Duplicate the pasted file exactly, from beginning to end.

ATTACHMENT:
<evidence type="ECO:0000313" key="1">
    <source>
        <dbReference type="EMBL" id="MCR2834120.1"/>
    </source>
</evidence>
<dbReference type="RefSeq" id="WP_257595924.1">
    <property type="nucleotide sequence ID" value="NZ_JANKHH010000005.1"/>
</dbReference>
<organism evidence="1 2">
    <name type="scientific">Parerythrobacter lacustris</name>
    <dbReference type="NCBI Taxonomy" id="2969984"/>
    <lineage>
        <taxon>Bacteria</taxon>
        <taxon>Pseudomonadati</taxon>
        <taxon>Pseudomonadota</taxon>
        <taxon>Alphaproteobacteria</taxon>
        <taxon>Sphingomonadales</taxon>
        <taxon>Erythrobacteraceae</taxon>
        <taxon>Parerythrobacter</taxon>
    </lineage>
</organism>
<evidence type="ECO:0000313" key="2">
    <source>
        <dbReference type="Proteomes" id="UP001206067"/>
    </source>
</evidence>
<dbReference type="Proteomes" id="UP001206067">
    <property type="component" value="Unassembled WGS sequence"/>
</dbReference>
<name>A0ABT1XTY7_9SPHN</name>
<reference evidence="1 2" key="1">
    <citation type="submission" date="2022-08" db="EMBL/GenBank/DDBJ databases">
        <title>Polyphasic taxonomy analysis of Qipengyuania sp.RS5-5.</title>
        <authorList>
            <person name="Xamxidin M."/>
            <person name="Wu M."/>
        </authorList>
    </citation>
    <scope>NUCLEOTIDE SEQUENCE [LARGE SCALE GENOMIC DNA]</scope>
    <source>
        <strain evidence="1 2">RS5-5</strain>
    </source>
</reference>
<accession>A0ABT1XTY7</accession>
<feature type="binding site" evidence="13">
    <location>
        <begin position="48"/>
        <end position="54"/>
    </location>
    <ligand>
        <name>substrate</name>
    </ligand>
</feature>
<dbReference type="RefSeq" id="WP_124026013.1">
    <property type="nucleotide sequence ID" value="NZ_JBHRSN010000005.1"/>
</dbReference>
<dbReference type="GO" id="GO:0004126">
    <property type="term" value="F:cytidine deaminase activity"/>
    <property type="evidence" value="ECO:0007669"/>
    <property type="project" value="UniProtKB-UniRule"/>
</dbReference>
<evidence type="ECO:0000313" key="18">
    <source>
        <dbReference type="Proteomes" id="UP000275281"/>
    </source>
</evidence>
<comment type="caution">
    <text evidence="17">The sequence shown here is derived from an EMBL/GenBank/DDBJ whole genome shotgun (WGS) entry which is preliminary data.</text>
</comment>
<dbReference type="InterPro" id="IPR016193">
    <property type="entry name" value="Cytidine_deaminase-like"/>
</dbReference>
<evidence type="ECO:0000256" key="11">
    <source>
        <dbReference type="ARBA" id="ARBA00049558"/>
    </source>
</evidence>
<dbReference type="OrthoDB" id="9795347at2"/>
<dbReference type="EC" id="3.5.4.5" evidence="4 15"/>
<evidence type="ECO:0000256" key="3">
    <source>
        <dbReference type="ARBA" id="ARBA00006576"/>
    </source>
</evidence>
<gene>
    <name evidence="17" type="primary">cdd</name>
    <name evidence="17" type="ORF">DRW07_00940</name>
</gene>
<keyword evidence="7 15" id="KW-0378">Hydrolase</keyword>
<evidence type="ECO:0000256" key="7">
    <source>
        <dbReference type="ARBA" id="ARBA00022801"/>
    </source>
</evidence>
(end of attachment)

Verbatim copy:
<evidence type="ECO:0000313" key="1">
    <source>
        <dbReference type="EMBL" id="MCR2834120.1"/>
    </source>
</evidence>
<dbReference type="RefSeq" id="WP_257595924.1">
    <property type="nucleotide sequence ID" value="NZ_JANKHH010000005.1"/>
</dbReference>
<organism evidence="1 2">
    <name type="scientific">Parerythrobacter lacustris</name>
    <dbReference type="NCBI Taxonomy" id="2969984"/>
    <lineage>
        <taxon>Bacteria</taxon>
        <taxon>Pseudomonadati</taxon>
        <taxon>Pseudomonadota</taxon>
        <taxon>Alphaproteobacteria</taxon>
        <taxon>Sphingomonadales</taxon>
        <taxon>Erythrobacteraceae</taxon>
        <taxon>Parerythrobacter</taxon>
    </lineage>
</organism>
<evidence type="ECO:0000313" key="2">
    <source>
        <dbReference type="Proteomes" id="UP001206067"/>
    </source>
</evidence>
<dbReference type="Proteomes" id="UP001206067">
    <property type="component" value="Unassembled WGS sequence"/>
</dbReference>
<name>A0ABT1XTY7_9SPHN</name>
<reference evidence="1 2" key="1">
    <citation type="submission" date="2022-08" db="EMBL/GenBank/DDBJ databases">
        <title>Polyphasic taxonomy analysis of Qipengyuania sp.RS5-5.</title>
        <authorList>
            <person name="Xamxidin M."/>
            <person name="Wu M."/>
        </authorList>
    </citation>
    <scope>NUCLEOTIDE SEQUENCE [LARGE SCALE GENOMIC DNA]</scope>
    <source>
        <strain evidence="1 2">RS5-5</strain>
    </source>
</reference>
<accession>A0ABT1XTY7</accession>
<feature type="binding site" evidence="13">
    <location>
        <begin position="48"/>
        <end position="54"/>
    </location>
    <ligand>
        <name>substrate</name>
    </ligand>
</feature>
<dbReference type="RefSeq" id="WP_124026013.1">
    <property type="nucleotide sequence ID" value="NZ_JBHRSN010000005.1"/>
</dbReference>
<dbReference type="GO" id="GO:0004126">
    <property type="term" value="F:cytidine deaminase activity"/>
    <property type="evidence" value="ECO:0007669"/>
    <property type="project" value="UniProtKB-UniRule"/>
</dbReference>
<evidence type="ECO:0000313" key="18">
    <source>
        <dbReference type="Proteomes" id="UP000275281"/>
    </source>
</evidence>
<comment type="caution">
    <text evidence="17">The sequence shown here is derived from an EMBL/GenBank/DDBJ whole genome shotgun (WGS) entry which is preliminary data.</text>
</comment>
<dbReference type="InterPro" id="IPR016193">
    <property type="entry name" value="Cytidine_deaminase-like"/>
</dbReference>
<evidence type="ECO:0000256" key="11">
    <source>
        <dbReference type="ARBA" id="ARBA00049558"/>
    </source>
</evidence>
<dbReference type="OrthoDB" id="9795347at2"/>
<dbReference type="EC" id="3.5.4.5" evidence="4 15"/>
<evidence type="ECO:0000256" key="3">
    <source>
        <dbReference type="ARBA" id="ARBA00006576"/>
    </source>
</evidence>
<gene>
    <name evidence="17" type="primary">cdd</name>
    <name evidence="17" type="ORF">DRW07_00940</name>
</gene>
<keyword evidence="7 15" id="KW-0378">Hydrolase</keyword>
<evidence type="ECO:0000256" key="7">
    <source>
        <dbReference type="ARBA" id="ARBA00022801"/>
    </source>
</evidence>